Have you ever copied text from a PDF file and pasted it somewhere else, comfortable in the knowledge that it had already been proofed and approved, only to find that certain letters were missing? If not, it’s time to get a little uncomfortable. That’s because there’s a strong likelihood you have used this finalized copy and never noticed that ‘fi’ had been systematically removed, leaving only a blank space where the letters were intended to appear.
This and other weird phenomena can sometimes happen when copying from PDF documents to Word. The variability stems from the fact that PDF creation tools rely on specific “behind-the-scenes” protocols that have changed over the years. An older version may replace ‘fi’ with that sneaky blank space, where a document made with a newer PDF generator will show the words intact.
But what causes the problem to begin with? Here we must dig deep into the mysterious world of codes, glyphs, fonts and metadata. To begin with, let’s look at the nature of PDFs themselves. These documents are basically electronic images that usually combine graphics and text into a single format (the Portable Document Format, thus PDF). Unlike word processing software like MS Word or Macintosh Pages and similar tools, PDF creators don’t concern themselves with the text itself as an entity involving words that need to make sense. These tools instead focus on the way the whole file looks in order to create a complete image that’s suitable for rendering online as an image or attachment, or being printed on paper or another medium.
Take a deep breath, we’re going to get a bit technical, but just bear with me. Text included in a PDF is broken down into glyphs, or individual symbols. These are identified with codes that can be mapped to Unicode or ASCII in many cases, but not always. The PDF-producing application may or may not include metadata that recognizes the text as text rather than merely a long series of glyphs to be reproduced. This means that you might not be able to copy the text at all, search it for particular words or copy and paste it accurately.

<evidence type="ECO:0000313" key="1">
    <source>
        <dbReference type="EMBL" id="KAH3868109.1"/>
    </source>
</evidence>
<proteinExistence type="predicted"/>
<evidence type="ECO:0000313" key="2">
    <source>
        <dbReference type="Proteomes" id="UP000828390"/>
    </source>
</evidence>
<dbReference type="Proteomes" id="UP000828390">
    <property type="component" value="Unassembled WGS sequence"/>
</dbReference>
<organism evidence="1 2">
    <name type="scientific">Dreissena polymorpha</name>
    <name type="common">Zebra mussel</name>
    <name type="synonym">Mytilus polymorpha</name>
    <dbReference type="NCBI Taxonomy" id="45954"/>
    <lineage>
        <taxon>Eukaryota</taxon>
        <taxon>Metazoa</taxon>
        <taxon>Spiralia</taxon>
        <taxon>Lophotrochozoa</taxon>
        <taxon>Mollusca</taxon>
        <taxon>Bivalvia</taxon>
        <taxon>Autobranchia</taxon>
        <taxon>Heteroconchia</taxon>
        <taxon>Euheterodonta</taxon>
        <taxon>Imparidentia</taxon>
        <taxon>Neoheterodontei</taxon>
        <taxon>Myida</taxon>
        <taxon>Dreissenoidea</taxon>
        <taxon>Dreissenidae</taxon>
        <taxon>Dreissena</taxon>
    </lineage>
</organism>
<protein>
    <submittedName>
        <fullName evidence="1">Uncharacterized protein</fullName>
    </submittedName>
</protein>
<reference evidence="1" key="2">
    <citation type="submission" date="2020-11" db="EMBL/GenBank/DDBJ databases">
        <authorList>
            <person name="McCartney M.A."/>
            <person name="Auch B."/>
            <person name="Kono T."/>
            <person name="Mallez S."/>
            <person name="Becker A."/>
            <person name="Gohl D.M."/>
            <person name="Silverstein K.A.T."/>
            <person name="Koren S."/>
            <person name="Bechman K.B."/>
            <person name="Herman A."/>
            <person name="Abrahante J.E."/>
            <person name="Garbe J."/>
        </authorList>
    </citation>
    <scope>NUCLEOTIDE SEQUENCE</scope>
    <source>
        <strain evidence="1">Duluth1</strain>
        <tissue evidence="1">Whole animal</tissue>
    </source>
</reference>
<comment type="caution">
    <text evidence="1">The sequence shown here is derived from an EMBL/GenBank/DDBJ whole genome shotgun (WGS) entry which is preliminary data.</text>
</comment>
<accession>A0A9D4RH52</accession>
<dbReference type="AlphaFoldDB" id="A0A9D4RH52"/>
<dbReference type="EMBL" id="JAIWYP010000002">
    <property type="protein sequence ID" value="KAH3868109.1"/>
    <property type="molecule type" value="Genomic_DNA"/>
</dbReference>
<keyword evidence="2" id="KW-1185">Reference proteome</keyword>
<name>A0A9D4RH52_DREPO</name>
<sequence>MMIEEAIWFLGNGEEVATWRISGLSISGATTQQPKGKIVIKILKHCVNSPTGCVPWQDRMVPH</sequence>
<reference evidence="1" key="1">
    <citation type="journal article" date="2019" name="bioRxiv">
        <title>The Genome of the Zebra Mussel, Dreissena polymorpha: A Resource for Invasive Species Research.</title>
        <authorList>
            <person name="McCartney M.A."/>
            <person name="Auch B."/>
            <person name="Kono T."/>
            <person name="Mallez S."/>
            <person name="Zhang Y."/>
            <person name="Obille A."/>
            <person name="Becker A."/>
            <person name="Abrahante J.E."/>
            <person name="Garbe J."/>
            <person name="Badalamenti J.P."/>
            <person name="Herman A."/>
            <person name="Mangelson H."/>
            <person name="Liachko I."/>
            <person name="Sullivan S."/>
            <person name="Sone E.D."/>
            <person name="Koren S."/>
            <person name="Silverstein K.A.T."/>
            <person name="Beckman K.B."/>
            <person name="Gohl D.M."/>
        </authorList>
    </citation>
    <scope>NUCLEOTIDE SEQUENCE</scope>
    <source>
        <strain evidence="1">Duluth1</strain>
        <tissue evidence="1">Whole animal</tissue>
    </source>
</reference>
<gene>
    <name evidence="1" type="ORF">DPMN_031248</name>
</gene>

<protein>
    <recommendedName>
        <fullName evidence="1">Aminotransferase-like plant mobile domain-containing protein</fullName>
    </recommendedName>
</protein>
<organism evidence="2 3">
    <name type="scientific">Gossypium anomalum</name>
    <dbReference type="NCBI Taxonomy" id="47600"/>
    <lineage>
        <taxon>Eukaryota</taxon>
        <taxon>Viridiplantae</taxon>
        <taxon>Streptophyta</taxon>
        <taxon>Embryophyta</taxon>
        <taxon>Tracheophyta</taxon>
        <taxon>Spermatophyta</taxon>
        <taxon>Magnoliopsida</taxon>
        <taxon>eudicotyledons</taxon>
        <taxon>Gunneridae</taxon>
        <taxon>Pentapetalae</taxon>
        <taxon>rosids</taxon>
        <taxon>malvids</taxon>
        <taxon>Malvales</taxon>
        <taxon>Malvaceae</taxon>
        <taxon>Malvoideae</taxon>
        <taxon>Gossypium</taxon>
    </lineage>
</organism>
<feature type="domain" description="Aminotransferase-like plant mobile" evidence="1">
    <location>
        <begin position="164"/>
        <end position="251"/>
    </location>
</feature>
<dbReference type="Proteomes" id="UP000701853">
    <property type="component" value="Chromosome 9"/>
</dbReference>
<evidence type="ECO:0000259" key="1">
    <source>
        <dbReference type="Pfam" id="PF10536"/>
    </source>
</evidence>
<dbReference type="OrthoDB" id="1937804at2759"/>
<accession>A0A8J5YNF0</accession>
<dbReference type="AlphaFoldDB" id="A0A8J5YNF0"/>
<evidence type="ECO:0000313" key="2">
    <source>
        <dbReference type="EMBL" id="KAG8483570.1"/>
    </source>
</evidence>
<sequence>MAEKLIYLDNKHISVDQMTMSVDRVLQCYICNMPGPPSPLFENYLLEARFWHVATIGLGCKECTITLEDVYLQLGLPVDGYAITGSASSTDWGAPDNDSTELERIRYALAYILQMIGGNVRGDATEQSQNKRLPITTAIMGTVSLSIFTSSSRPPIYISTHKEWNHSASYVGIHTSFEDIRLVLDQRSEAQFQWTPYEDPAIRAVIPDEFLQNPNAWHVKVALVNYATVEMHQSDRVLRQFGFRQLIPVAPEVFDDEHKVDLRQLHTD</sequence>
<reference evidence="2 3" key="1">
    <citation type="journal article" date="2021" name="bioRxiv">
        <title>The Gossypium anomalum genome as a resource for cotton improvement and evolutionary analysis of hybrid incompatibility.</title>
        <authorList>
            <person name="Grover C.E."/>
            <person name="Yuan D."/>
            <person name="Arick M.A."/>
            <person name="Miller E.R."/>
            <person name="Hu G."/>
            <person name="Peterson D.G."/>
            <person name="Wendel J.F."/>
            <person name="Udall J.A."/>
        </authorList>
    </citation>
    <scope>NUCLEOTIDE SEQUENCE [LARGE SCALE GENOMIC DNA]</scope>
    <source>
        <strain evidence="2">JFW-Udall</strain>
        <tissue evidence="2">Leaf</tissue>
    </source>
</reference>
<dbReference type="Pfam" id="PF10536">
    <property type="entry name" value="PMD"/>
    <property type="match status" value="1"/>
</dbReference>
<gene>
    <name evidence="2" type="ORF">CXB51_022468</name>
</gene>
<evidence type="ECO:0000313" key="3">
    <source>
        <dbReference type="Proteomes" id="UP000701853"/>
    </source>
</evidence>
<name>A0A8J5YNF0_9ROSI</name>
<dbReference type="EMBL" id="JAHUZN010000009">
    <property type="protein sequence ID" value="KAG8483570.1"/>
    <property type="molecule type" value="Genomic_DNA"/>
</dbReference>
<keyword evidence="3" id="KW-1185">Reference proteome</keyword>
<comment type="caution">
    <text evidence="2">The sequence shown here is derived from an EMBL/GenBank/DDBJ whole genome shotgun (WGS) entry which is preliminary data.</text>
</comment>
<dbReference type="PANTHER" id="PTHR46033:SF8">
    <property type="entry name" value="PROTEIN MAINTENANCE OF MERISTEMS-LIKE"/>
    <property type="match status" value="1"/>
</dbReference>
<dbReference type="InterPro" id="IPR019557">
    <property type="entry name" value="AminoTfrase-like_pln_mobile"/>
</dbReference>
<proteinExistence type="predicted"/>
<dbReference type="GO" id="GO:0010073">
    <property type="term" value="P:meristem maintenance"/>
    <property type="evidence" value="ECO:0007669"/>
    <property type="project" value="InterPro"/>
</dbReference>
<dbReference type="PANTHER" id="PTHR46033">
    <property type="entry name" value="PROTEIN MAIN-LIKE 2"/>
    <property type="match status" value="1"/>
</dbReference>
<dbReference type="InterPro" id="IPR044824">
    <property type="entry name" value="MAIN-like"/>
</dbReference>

PDF readers have the difficult task of taking the coded data and reproducing it as it appeared in the design tool, including the fonts that were originally embedded. The number of possible fonts is staggering – 238,982,375 for LaTeX, which is an older PDF production protocol. The readers must also determine where a space should appear, usually by identifying variation in the space between the glyphs in the code.
There’s a lot of room for miscalculation in this complicated sequence of coding, translating and recoding. Ligatures (sets of joined letters) are particularly prone to trouble, as certain pairs of letters often appear as a ligature in one font but not another. The letters ‘f’ and ‘i’ frequently form a ligature when they appear in that sequence. If the application that creates a PDF handles the two letters as a single ligature and then the reader application does not utilize the same font, the latter tool can identify a spacing anomaly in the glyph series and thus assume it’s time to add a space. It displays the space obediently, in the process wreaking havoc on what was once lovely copy.
One way to avoid this type of problem is to encourage the use of current PDF production applications, which utilize the newer XeLaTeX protocol. But since converting data to and from the PDF format involves tons of complex data translation, the only real answer is to carefully re-proof every bit of copy that comes out. Yes, it adds time, but it’s better than unwittingly sharing content that urges readers to approach the nish line with con dence or learn about the rm’s nancial services today, or something just as silly. See how that works?